The ‘lyric poem’ comes from the Ancient Greek, and was developed by Aristotle as a formal type of poetry which expresses personal emotions or feelings. Designed to be spoken out loud in the first person, the lyric is an address to an absent other: often a lover or a friend, or someone for whom this intimate communication is intended to be kept secret, despite the public nature of the published poem. With these definitions in mind, what is the difference between a lyric poem, one of the most venerated historical examples of literature across centuries, and the voice-mail or the voice-note? To what extent can these casual expressions be captured in these media be properly categorised as a lyric? How can everyday expressions take on the forms and meanings of poetic address?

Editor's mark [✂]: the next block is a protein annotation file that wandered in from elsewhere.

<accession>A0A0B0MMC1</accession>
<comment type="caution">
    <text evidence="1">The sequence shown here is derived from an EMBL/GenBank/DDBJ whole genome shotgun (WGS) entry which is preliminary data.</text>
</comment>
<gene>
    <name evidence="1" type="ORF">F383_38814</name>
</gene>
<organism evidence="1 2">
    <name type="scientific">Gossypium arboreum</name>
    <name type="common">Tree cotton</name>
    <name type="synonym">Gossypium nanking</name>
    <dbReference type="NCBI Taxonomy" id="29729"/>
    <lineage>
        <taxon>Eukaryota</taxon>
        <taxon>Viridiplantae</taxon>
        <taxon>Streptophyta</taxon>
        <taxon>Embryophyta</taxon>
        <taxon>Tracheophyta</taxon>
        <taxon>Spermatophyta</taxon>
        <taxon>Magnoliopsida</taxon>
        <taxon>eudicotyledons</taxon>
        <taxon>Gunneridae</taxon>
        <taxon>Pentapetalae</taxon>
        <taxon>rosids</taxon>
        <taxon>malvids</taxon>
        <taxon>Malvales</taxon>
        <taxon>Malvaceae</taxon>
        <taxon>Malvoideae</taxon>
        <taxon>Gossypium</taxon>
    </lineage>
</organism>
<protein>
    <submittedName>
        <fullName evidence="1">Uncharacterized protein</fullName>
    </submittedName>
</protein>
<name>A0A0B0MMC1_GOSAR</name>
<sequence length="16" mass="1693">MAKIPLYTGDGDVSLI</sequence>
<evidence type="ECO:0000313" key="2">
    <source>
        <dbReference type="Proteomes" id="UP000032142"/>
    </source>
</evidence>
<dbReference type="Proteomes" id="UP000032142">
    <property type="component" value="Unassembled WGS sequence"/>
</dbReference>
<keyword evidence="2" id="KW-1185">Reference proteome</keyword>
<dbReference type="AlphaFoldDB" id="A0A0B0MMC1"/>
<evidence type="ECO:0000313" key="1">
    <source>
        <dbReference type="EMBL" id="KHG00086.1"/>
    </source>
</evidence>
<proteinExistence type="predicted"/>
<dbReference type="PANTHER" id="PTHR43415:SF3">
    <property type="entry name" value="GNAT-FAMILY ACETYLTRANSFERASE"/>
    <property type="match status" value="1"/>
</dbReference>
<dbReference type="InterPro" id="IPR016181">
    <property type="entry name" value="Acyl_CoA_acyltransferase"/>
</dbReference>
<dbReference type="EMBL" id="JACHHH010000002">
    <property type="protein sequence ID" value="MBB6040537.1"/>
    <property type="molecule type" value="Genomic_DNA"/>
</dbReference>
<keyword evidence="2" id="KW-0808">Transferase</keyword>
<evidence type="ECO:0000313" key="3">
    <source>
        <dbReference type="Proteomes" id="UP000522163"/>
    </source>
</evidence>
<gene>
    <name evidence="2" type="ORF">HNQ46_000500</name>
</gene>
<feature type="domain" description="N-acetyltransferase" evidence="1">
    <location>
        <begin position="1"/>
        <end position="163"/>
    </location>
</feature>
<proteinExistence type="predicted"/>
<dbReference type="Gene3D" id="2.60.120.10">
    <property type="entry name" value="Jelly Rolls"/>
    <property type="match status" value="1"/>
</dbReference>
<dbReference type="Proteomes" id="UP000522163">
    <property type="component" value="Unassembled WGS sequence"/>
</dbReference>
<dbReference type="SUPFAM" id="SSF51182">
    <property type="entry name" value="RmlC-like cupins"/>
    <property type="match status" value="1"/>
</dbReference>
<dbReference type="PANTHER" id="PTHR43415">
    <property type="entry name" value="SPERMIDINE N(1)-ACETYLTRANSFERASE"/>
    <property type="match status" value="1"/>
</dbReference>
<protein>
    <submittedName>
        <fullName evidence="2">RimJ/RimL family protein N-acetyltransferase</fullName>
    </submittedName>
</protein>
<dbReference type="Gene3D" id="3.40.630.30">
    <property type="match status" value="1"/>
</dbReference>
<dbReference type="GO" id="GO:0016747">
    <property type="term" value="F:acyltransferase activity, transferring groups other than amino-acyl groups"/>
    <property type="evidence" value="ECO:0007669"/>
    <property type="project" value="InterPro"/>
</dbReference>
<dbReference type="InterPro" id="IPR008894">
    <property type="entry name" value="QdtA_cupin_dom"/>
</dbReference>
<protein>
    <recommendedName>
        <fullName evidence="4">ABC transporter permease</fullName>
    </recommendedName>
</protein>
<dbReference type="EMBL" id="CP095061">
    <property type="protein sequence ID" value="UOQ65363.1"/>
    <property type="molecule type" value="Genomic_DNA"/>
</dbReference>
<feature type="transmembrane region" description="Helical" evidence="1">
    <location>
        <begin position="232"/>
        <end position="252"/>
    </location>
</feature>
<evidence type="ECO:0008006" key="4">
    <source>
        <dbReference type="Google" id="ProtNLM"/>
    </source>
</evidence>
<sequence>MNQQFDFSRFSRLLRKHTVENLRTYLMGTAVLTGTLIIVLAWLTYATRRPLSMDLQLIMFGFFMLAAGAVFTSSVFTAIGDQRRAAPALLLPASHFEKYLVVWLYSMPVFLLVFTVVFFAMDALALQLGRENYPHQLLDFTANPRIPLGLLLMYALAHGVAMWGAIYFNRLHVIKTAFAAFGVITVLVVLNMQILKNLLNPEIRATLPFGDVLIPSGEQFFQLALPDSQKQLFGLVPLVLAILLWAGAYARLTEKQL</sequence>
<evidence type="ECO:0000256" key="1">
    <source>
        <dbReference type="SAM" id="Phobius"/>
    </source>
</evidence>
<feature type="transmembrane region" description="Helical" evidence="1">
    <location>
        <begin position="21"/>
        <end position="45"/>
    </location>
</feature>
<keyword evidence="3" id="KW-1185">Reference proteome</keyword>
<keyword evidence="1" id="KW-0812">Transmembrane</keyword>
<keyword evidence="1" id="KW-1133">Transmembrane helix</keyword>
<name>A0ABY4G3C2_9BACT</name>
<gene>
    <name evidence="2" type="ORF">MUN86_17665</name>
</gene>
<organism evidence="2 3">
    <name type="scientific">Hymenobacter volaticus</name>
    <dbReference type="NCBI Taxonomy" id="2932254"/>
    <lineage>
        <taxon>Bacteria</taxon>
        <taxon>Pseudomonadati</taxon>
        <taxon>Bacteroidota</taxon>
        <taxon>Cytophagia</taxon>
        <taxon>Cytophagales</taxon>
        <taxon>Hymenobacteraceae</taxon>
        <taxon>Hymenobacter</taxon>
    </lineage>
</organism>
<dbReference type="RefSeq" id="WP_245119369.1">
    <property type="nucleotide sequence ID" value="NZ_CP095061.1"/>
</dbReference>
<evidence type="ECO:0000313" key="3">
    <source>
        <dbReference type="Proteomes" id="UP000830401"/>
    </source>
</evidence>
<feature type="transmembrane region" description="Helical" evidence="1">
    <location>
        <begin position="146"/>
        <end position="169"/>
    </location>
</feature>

Contemporary lyric poets like Eileen Myles, Ben Lerner, and Peter Gizzi have taken up these questions and asked how lyrical and poetic address might be changed, reframed, or understood as technologies of communication develop. In our own moment, as we were forced to communicate using variations of voice-notes during the Covid-19 pandemic, Dr Matthew Holman asks what is at stake when the boundaries between the poetic and the everyday are blurred.